Because youth pastors and leaders frequently are asked by young energetic believers what rules apply to the expression of religious belief in various settings, today we will step slightly outside the lane in which these reports generally stay. Young believers are required to attend school, and school order and discipline must be maintained, but even there the First Amendment reaches within reasonable time and place restrictions. On college campuses, one might expect fewer time and place restrictions outside of classrooms because many students reside on campus. However, suppression of First Amendment rights are sometimes more prevalent on college campuses. Discouragement of speech that is contrary to certain sensibilities gets the worst treatment.
In Uzuegbunam v Preczewski, Slip Op. (US 2021), the United States Supreme Court reversed the 11th Circuit and the trial court. The issue the opinion primarily dealt with was whether a claim for nominal dollar damages, rather than compensatory damages, could alone preserve standing to pursue a First Amendment rights claim. The Court held that standing to sue was preserved by a claim for nominal damages. The Plaintiff was a student at Georgia Gwinnett College, a “public college,” and decided to “witness” or share his faith on campus. The Plaintiff did so and had tracts to hand out, too. But, campus law enforcement made him stop. The college policy permitted free speech activities on .0015 percent of the campus by allowing it only two designated free speech zones, and then only after securing the necessary permit from the administration. The Plaintiff applied for the permit and received it. The Plaintiff went to the free speech zone and began speaking and tracting during the time allowed by his permit. Campus law enforcement told him to stop. The policy also prohibited speech that “disturbs the peace and / or comfort of person(s).” Plaintiff was informed that there had been complaints about his speech which triggered the policy. Initially, the college defended the claim alleging the Plaintiff’s speech constituted “fighting words” but “quickly abandoned that strategy.” The college abolished the policy. The trial court and 11th Circuit held the case was thereafter moot and dismissed it. However, as noted above, because the Plaintiff sought “nominal damages” in addition to injunctive relief, the lawsuit could not be dismissed. The lone dissent suggested that if the college allowed a stipulated judgment for nominal damages in the case, the case would end without further proceedings.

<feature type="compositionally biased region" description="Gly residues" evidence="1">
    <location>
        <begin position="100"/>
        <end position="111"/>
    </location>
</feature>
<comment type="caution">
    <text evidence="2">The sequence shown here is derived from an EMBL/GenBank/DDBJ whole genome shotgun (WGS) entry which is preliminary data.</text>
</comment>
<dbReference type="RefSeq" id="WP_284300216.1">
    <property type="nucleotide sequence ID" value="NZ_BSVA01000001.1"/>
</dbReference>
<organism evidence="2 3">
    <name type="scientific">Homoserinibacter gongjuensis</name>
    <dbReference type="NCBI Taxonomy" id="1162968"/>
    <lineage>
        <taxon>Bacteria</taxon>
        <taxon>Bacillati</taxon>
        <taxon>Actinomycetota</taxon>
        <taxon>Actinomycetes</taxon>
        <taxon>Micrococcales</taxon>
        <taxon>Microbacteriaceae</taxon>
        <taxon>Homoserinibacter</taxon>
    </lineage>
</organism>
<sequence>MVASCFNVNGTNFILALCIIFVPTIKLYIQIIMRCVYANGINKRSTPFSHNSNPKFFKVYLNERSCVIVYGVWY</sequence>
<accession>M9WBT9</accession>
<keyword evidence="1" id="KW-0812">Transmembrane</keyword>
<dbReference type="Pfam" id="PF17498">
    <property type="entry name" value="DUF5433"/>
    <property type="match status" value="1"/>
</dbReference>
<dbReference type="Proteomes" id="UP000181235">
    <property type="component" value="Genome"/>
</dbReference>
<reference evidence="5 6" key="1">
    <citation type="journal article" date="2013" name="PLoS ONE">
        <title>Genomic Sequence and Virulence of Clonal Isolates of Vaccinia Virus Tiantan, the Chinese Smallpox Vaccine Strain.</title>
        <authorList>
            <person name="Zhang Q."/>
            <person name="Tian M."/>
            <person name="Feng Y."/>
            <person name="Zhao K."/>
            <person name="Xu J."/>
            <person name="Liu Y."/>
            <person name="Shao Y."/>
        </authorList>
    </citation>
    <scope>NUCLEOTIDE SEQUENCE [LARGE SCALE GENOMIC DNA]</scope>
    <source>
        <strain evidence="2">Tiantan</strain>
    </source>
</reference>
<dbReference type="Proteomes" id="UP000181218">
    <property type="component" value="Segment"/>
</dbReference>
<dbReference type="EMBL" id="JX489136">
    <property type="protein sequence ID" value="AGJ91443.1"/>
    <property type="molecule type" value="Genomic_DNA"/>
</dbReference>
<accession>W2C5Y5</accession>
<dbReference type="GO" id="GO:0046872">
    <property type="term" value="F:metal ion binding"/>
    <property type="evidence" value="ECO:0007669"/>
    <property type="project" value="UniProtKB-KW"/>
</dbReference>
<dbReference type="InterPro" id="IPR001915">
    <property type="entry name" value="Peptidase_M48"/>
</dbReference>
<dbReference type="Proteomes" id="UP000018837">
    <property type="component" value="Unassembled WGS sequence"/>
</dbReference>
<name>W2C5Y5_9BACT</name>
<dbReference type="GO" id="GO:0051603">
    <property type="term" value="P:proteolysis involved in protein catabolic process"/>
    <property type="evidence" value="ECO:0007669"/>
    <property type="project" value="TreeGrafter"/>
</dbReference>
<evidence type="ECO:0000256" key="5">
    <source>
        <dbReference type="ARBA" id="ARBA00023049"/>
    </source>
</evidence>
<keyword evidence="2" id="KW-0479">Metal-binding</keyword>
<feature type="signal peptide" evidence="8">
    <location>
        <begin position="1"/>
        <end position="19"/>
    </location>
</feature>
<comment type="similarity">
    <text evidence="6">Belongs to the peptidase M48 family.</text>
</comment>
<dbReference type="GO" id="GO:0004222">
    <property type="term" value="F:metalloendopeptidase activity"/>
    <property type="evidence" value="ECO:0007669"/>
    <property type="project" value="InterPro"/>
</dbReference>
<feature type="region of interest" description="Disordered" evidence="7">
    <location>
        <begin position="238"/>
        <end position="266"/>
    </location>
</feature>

Reasonable time and place restrictions on speech may be enforceable but draconian restrictions intended to suppress free speech are not enforceable. The youth pastor or leader needs to ask the student to obtain a copy of their student handbook which usually contains the rules. The opinion was silent on the issue of attorney fee awards to the Plaintiff. That is the real financial risk in a civil rights case because the damages sought are almost always going to be nominal, impossible to quantify, or in the proof only modest amounts. Dismissal ended that risk in the reported case. On remand to the trial court, especially after a successful appeal to the United States Supreme Court, an expensive type of appeal, that risk might be resurrected.